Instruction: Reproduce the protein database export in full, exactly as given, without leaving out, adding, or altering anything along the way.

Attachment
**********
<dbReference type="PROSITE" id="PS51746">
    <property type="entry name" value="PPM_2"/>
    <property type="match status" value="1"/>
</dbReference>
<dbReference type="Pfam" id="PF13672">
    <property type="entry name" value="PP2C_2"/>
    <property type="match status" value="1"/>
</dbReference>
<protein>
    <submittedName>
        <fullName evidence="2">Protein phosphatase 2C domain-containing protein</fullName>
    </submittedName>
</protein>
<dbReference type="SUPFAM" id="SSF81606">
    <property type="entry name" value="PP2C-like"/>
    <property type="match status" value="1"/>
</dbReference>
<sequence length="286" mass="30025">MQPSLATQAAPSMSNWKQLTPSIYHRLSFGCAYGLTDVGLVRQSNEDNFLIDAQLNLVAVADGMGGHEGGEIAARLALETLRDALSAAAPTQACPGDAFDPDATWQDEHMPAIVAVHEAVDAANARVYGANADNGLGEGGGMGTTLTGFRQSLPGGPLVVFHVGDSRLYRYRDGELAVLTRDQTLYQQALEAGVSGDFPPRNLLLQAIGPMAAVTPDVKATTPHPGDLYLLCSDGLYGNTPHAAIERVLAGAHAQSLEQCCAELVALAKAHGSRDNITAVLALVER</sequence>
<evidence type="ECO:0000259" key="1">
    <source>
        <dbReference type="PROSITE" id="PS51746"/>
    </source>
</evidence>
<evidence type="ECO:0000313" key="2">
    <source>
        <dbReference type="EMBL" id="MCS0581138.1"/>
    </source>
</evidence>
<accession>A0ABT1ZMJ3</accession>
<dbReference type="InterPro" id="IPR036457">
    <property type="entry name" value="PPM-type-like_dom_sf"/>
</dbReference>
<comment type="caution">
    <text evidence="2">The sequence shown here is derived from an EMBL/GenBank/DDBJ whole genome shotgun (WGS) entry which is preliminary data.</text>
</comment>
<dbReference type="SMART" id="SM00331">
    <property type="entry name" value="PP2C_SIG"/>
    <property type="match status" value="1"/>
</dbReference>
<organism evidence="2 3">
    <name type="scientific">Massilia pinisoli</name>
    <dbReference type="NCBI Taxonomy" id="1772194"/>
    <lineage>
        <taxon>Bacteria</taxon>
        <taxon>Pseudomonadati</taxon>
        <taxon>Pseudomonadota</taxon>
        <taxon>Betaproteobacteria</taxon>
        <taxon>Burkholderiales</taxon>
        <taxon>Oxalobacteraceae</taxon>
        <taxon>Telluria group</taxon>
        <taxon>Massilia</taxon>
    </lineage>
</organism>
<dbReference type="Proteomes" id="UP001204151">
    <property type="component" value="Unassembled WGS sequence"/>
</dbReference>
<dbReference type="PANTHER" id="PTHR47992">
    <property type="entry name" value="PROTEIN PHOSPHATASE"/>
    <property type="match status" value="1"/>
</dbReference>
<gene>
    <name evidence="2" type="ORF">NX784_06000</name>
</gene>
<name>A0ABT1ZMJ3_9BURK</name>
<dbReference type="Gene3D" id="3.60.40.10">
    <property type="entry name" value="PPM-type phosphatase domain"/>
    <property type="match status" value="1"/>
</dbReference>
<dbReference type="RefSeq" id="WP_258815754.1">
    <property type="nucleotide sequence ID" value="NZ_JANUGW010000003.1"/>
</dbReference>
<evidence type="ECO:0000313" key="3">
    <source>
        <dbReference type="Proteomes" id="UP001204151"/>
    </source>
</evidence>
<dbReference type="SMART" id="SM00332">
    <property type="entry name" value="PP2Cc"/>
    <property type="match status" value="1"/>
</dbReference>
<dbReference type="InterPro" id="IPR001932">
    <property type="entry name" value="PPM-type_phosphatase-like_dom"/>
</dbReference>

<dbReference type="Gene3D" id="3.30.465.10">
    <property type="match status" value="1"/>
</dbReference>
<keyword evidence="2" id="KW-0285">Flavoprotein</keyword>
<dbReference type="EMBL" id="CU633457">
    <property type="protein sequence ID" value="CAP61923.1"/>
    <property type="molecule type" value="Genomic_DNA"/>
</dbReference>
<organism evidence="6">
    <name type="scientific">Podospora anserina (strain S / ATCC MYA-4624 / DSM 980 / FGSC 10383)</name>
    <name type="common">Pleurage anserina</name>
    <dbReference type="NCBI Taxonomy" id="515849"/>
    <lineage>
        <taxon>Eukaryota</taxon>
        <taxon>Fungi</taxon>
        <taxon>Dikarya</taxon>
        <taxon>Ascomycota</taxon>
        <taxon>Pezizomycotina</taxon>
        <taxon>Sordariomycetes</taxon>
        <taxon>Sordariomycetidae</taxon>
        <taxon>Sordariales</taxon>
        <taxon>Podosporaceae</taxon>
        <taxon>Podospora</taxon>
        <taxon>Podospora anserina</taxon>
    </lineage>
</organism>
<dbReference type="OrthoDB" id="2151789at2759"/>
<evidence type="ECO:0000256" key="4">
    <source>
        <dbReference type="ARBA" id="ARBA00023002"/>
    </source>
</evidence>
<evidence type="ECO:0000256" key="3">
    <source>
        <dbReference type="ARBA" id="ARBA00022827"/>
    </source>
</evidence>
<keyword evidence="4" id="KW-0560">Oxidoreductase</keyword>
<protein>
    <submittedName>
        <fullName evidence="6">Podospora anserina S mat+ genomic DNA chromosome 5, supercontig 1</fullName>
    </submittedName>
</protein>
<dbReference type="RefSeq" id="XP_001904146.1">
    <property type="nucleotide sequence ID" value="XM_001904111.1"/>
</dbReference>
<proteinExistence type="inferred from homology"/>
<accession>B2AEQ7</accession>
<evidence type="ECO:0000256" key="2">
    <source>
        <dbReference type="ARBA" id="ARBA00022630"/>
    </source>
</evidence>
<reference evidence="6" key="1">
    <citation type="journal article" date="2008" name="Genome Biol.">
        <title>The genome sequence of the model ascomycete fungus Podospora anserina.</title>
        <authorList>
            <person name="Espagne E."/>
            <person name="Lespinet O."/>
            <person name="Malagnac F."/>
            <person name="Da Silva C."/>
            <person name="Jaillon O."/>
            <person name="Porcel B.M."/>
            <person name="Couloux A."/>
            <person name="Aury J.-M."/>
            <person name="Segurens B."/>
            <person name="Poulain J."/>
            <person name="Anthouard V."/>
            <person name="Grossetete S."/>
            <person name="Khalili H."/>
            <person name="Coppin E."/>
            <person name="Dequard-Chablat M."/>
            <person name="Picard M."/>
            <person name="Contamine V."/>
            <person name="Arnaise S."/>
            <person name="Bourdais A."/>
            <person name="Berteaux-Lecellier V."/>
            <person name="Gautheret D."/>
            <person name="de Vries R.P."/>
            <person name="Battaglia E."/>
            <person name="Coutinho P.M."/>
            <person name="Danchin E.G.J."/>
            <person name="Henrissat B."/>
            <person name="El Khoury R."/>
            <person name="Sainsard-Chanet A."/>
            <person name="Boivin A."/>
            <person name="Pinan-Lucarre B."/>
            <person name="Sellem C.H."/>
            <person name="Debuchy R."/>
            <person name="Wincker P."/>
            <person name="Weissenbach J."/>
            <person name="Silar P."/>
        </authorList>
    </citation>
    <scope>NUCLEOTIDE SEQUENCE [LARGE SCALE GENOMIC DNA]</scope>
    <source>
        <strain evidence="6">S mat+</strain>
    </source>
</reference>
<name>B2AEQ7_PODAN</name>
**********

<dbReference type="PROSITE" id="PS51746">
    <property type="entry name" value="PPM_2"/>
    <property type="match status" value="1"/>
</dbReference>
<dbReference type="Pfam" id="PF13672">
    <property type="entry name" value="PP2C_2"/>
    <property type="match status" value="1"/>
</dbReference>
<protein>
    <submittedName>
        <fullName evidence="2">Protein phosphatase 2C domain-containing protein</fullName>
    </submittedName>
</protein>
<dbReference type="SUPFAM" id="SSF81606">
    <property type="entry name" value="PP2C-like"/>
    <property type="match status" value="1"/>
</dbReference>
<sequence length="286" mass="30025">MQPSLATQAAPSMSNWKQLTPSIYHRLSFGCAYGLTDVGLVRQSNEDNFLIDAQLNLVAVADGMGGHEGGEIAARLALETLRDALSAAAPTQACPGDAFDPDATWQDEHMPAIVAVHEAVDAANARVYGANADNGLGEGGGMGTTLTGFRQSLPGGPLVVFHVGDSRLYRYRDGELAVLTRDQTLYQQALEAGVSGDFPPRNLLLQAIGPMAAVTPDVKATTPHPGDLYLLCSDGLYGNTPHAAIERVLAGAHAQSLEQCCAELVALAKAHGSRDNITAVLALVER</sequence>
<evidence type="ECO:0000259" key="1">
    <source>
        <dbReference type="PROSITE" id="PS51746"/>
    </source>
</evidence>
<evidence type="ECO:0000313" key="2">
    <source>
        <dbReference type="EMBL" id="MCS0581138.1"/>
    </source>
</evidence>
<accession>A0ABT1ZMJ3</accession>
<dbReference type="InterPro" id="IPR036457">
    <property type="entry name" value="PPM-type-like_dom_sf"/>
</dbReference>
<comment type="caution">
    <text evidence="2">The sequence shown here is derived from an EMBL/GenBank/DDBJ whole genome shotgun (WGS) entry which is preliminary data.</text>
</comment>
<dbReference type="SMART" id="SM00331">
    <property type="entry name" value="PP2C_SIG"/>
    <property type="match status" value="1"/>
</dbReference>
<organism evidence="2 3">
    <name type="scientific">Massilia pinisoli</name>
    <dbReference type="NCBI Taxonomy" id="1772194"/>
    <lineage>
        <taxon>Bacteria</taxon>
        <taxon>Pseudomonadati</taxon>
        <taxon>Pseudomonadota</taxon>
        <taxon>Betaproteobacteria</taxon>
        <taxon>Burkholderiales</taxon>
        <taxon>Oxalobacteraceae</taxon>
        <taxon>Telluria group</taxon>
        <taxon>Massilia</taxon>
    </lineage>
</organism>
<dbReference type="Proteomes" id="UP001204151">
    <property type="component" value="Unassembled WGS sequence"/>
</dbReference>
<dbReference type="PANTHER" id="PTHR47992">
    <property type="entry name" value="PROTEIN PHOSPHATASE"/>
    <property type="match status" value="1"/>
</dbReference>
<gene>
    <name evidence="2" type="ORF">NX784_06000</name>
</gene>
<name>A0ABT1ZMJ3_9BURK</name>
<dbReference type="Gene3D" id="3.60.40.10">
    <property type="entry name" value="PPM-type phosphatase domain"/>
    <property type="match status" value="1"/>
</dbReference>
<dbReference type="RefSeq" id="WP_258815754.1">
    <property type="nucleotide sequence ID" value="NZ_JANUGW010000003.1"/>
</dbReference>
<evidence type="ECO:0000313" key="3">
    <source>
        <dbReference type="Proteomes" id="UP001204151"/>
    </source>
</evidence>
<dbReference type="SMART" id="SM00332">
    <property type="entry name" value="PP2Cc"/>
    <property type="match status" value="1"/>
</dbReference>
<dbReference type="InterPro" id="IPR001932">
    <property type="entry name" value="PPM-type_phosphatase-like_dom"/>
</dbReference>

<dbReference type="Gene3D" id="3.30.465.10">
    <property type="match status" value="1"/>
</dbReference>
<keyword evidence="2" id="KW-0285">Flavoprotein</keyword>
<dbReference type="EMBL" id="CU633457">
    <property type="protein sequence ID" value="CAP61923.1"/>
    <property type="molecule type" value="Genomic_DNA"/>
</dbReference>
<organism evidence="6">
    <name type="scientific">Podospora anserina (strain S / ATCC MYA-4624 / DSM 980 / FGSC 10383)</name>
    <name type="common">Pleurage anserina</name>
    <dbReference type="NCBI Taxonomy" id="515849"/>
    <lineage>
        <taxon>Eukaryota</taxon>
        <taxon>Fungi</taxon>
        <taxon>Dikarya</taxon>
        <taxon>Ascomycota</taxon>
        <taxon>Pezizomycotina</taxon>
        <taxon>Sordariomycetes</taxon>
        <taxon>Sordariomycetidae</taxon>
        <taxon>Sordariales</taxon>
        <taxon>Podosporaceae</taxon>
        <taxon>Podospora</taxon>
        <taxon>Podospora anserina</taxon>
    </lineage>
</organism>
<dbReference type="OrthoDB" id="2151789at2759"/>
<evidence type="ECO:0000256" key="4">
    <source>
        <dbReference type="ARBA" id="ARBA00023002"/>
    </source>
</evidence>
<evidence type="ECO:0000256" key="3">
    <source>
        <dbReference type="ARBA" id="ARBA00022827"/>
    </source>
</evidence>
<keyword evidence="4" id="KW-0560">Oxidoreductase</keyword>
<protein>
    <submittedName>
        <fullName evidence="6">Podospora anserina S mat+ genomic DNA chromosome 5, supercontig 1</fullName>
    </submittedName>
</protein>
<dbReference type="RefSeq" id="XP_001904146.1">
    <property type="nucleotide sequence ID" value="XM_001904111.1"/>
</dbReference>
<proteinExistence type="inferred from homology"/>
<accession>B2AEQ7</accession>
<evidence type="ECO:0000256" key="2">
    <source>
        <dbReference type="ARBA" id="ARBA00022630"/>
    </source>
</evidence>
<reference evidence="6" key="1">
    <citation type="journal article" date="2008" name="Genome Biol.">
        <title>The genome sequence of the model ascomycete fungus Podospora anserina.</title>
        <authorList>
            <person name="Espagne E."/>
            <person name="Lespinet O."/>
            <person name="Malagnac F."/>
            <person name="Da Silva C."/>
            <person name="Jaillon O."/>
            <person name="Porcel B.M."/>
            <person name="Couloux A."/>
            <person name="Aury J.-M."/>
            <person name="Segurens B."/>
            <person name="Poulain J."/>
            <person name="Anthouard V."/>
            <person name="Grossetete S."/>
            <person name="Khalili H."/>
            <person name="Coppin E."/>
            <person name="Dequard-Chablat M."/>
            <person name="Picard M."/>
            <person name="Contamine V."/>
            <person name="Arnaise S."/>
            <person name="Bourdais A."/>
            <person name="Berteaux-Lecellier V."/>
            <person name="Gautheret D."/>
            <person name="de Vries R.P."/>
            <person name="Battaglia E."/>
            <person name="Coutinho P.M."/>
            <person name="Danchin E.G.J."/>
            <person name="Henrissat B."/>
            <person name="El Khoury R."/>
            <person name="Sainsard-Chanet A."/>
            <person name="Boivin A."/>
            <person name="Pinan-Lucarre B."/>
            <person name="Sellem C.H."/>
            <person name="Debuchy R."/>
            <person name="Wincker P."/>
            <person name="Weissenbach J."/>
            <person name="Silar P."/>
        </authorList>
    </citation>
    <scope>NUCLEOTIDE SEQUENCE [LARGE SCALE GENOMIC DNA]</scope>
    <source>
        <strain evidence="6">S mat+</strain>
    </source>
</reference>
<name>B2AEQ7_PODAN</name>